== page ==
Planning and sustaining HIV response in the countries of the “risky middle”
This paper focusses on high-HIV middle-income countries termed the “risky middle”, i.e. characterised by a typology based on HIV burden and gross national income (GNI), according to which seven countries — Lesotho, Eswatini, Kenya, Zimbabwe, Tanzania, Namibia and Zambia — are identified. There is particular concern for “people left behind”, the factors determining a country’s ability to mobilise resources in the context of multiple development needs — including economic disparities; the political economy of fiscal decision-making; levels of health investment; health and community systems; political will; and currency fluctuations. While donors will support lower-income countries and higher-income countries can compensate from domestic resources, there is a risk that some high-burden, lower middle-income countries will be unable to sustain a response. Continued growth means that there are countries transitioning to higher World Bank income classification — an important criterion for allocating development assistance for health. Our concern is that countries may face external funding reduction once their income category improves, and those in the risky middle will be unable to compensate from domestic resources. We conclude, with guidance from UNAIDS, the international community should step up support for “risky middle” countries. In addition these countries need to recognise the threat and develop measures to counter it, including improved accountability. Funding declines should be reversed through funding benchmarks that relate to both GDP and HIV prevalence. Finally, risky middle countries could constitute themselves as a special interest group, to protect their HIV funding and AIDS response.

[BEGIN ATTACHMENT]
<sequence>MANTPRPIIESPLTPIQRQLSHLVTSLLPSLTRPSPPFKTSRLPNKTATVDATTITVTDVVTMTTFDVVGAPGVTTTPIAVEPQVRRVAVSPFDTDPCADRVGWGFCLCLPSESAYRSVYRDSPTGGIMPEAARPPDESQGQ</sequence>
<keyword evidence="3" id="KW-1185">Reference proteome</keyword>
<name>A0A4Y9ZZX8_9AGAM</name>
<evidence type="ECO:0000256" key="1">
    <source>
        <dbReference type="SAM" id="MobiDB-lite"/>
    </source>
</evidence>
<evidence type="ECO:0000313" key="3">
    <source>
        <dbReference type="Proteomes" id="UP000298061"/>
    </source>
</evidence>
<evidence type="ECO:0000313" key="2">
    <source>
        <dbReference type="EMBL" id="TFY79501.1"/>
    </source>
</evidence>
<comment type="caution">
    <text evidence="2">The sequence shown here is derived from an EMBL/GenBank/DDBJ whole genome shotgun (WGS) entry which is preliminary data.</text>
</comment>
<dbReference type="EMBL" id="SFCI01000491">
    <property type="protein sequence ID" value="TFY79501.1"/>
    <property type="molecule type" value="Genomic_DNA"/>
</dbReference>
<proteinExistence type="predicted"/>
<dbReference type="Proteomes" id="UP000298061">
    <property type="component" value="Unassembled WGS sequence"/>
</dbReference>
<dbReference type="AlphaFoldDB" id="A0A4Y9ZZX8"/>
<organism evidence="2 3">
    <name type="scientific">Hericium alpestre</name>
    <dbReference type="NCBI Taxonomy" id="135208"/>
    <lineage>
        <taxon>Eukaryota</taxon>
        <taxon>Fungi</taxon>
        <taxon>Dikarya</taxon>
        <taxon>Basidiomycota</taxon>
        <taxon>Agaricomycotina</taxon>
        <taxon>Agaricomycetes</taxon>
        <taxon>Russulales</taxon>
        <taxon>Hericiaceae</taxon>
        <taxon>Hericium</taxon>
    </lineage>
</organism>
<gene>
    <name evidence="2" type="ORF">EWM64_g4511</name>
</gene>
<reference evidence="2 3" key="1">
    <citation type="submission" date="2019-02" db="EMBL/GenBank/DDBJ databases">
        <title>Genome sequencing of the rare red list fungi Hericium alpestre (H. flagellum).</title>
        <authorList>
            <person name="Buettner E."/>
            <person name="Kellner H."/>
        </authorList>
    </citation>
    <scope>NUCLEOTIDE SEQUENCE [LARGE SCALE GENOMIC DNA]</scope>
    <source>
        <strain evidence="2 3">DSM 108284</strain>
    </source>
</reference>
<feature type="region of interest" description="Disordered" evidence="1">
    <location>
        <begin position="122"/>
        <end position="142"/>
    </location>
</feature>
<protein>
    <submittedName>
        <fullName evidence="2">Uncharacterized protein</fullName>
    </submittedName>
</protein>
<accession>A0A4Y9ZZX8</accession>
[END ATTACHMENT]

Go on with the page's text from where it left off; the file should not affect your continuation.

Keywords: HIV financing, eastern and southern Africa, UNAIDS, HIV epidemic